wierd issue

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lordraptor1

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ok this is a wierd issue to me as i have never had it happen to me in the past so i thought i would ask here.

ok for a little background, been out of hobby for 12 years + and im setting up a new 150 gallon tank using dry rock and sand, the rock was used 12+ years ago and been in the shed dry ever since, i rinsed it prior to putting it in tank, and the sand was former live sand given to me by a local reef shop which was wet but based on the smell dead as disco and it to was rinsed thoughly and put in tank where it sat dry for almost a month.

now last night i mixed my saltwater ( fritz rpm) which liked to absorb moisture from the air and cake up on my measuring cups ( like to know if this is normal of fritz rpm if anyone knows).

ok so now onto the issue, i went to bed at 4 AM ( as soon as i finished filling the tank and setting up the return and wave pumps) and this afternoon ( 3:30-4:00 PM i tested the parameters using 2 different test kits API and Salifert and found that the ammonia, and nitrate were off the chart on both and the nitrates were high end of the low range, keep in mind there is NOTHING alive in the tank and im wondering what could be the cause of this after 12 hours +/- ammonia, nitrite this high?

i have dr tims one and only coming in on saturday so i need to figure out what is going on and remedy this asap. i dont have enough cash to buy another box of fritz for a major water change and im guessing i might be able to mix up MAYBE 10 gallons with the salt mix i have left from my current box.

so if anyone has any thoughts or ideas im all ears ( or rather eyes in this case)
 

andrewey

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Your results are to be expected. Since you used formerly live rock, the rock now needs to cure- which is to say you are going to have to break down all the formerly live organisms that are dead and trapped in the rock. You should find that as the rock sits for a few more days, your nitrates should continue to rise (you will also see a similar trend with phosphate). If you want a more detailed explanation of this process, feel free to check out live rock curing. In addition, all the previous die off has triggered an ammonia spike- I usually didn't see my ammonia levels rise that quickly when curing rock (usually it took around a day), but assuming your test kits are accurate, that would be my guess.

In any event, you have a couple options at this point. You could cure your live rock and perform water changes until your phosphate/nitrate eventually drop down (you can also use phosphate binders during this portion if you choose). Additionally, my personal preference would be to pull the rock and pressure wash before curing (to speed up the cure by removing much of the trapped organics/die off) or bleach the rock (and if you're worried about phosphates, you can acid wash the rock) and then cycle the new dry rock.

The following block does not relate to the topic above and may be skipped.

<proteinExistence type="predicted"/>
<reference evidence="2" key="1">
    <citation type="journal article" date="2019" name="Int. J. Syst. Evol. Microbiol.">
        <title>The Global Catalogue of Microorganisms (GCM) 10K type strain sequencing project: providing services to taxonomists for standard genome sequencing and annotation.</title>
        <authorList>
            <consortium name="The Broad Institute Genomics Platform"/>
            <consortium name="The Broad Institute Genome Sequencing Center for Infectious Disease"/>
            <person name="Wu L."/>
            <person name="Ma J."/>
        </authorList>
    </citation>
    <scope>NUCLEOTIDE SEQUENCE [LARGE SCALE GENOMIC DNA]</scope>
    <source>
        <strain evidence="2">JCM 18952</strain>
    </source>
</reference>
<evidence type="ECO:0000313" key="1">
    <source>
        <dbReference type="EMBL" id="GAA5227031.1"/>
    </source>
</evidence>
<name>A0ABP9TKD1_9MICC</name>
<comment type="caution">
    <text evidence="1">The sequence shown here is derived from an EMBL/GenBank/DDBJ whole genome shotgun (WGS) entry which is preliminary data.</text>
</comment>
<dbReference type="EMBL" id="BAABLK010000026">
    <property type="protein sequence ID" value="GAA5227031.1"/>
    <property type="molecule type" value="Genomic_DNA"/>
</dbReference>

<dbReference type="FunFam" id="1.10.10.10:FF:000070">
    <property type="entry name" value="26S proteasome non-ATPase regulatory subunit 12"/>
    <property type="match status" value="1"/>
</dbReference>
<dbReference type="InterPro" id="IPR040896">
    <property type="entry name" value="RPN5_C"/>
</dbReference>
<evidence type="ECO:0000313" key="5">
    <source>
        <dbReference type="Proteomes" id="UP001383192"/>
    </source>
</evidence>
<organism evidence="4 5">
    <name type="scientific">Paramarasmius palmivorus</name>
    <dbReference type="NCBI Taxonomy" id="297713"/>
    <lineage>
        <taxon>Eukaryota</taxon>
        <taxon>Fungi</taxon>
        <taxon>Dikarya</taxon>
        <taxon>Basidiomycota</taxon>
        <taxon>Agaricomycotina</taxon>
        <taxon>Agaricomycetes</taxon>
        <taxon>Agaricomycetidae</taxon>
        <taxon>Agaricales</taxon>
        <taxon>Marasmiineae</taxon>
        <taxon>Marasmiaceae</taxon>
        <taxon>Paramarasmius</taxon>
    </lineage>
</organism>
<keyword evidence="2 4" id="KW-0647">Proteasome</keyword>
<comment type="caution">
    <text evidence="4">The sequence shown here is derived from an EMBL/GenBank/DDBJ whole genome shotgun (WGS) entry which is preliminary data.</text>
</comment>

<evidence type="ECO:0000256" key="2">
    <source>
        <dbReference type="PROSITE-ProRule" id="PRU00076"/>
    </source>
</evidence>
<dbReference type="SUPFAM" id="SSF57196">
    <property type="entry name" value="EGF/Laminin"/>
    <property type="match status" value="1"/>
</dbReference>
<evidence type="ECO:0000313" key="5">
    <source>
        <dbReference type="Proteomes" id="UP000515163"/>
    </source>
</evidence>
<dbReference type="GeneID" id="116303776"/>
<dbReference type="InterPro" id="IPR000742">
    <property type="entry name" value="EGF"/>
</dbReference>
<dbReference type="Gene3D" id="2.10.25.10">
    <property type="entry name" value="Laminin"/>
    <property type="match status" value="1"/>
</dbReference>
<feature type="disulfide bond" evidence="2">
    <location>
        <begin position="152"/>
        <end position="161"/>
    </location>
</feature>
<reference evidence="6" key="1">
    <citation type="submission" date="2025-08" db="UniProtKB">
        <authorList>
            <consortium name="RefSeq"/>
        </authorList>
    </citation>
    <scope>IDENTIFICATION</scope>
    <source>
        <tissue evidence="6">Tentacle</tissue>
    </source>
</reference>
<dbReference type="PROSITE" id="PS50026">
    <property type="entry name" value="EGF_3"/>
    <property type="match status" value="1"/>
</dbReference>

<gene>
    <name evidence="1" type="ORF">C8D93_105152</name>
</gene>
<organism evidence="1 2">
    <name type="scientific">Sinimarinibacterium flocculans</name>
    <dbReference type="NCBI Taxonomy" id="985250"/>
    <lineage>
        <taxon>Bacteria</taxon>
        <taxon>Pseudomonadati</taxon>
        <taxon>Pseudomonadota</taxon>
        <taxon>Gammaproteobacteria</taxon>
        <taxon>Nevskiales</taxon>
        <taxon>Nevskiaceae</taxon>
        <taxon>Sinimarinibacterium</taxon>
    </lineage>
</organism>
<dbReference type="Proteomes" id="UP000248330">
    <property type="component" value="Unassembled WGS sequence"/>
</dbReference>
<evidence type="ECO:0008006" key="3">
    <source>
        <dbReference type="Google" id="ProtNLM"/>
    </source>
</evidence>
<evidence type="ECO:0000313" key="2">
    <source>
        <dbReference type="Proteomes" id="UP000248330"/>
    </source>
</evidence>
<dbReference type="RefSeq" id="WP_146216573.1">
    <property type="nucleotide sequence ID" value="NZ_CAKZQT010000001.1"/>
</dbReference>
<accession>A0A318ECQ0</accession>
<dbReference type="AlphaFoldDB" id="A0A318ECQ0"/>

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So the tank just got setup? Just let the cycle complete itself naturally, patience it will cycle in a month or so.
 
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lordraptor1

lordraptor1

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Your results are to be expected. Since you used formerly live rock, the rock now needs to cure- which is to say you are going to have to break down all the formerly live organisms that are dead and trapped in the rock. You should find that as the rock sits for a few more days, your nitrates should continue to rise (you will also see a similar trend with phosphate). If you want a more detailed explanation of this process, feel free to check out live rock curing. In addition, all the previous die off has triggered an ammonia spike- I usually didn't see my ammonia levels rise that quickly when curing rock (usually it took around a day), but assuming your test kits are accurate, that would be my guess.

In any event, you have a couple options at this point. You could cure your live rock and perform water changes until your phosphate/nitrate eventually drop down (you can also use phosphate binders during this portion if you choose). Additionally, my personal preference would be to pull the rock and pressure wash before curing (to speed up the cure by removing much of the trapped organics/die off) or bleach the rock (and if you're worried about phosphates, you can acid wash the rock) and then cycle the new dry rock.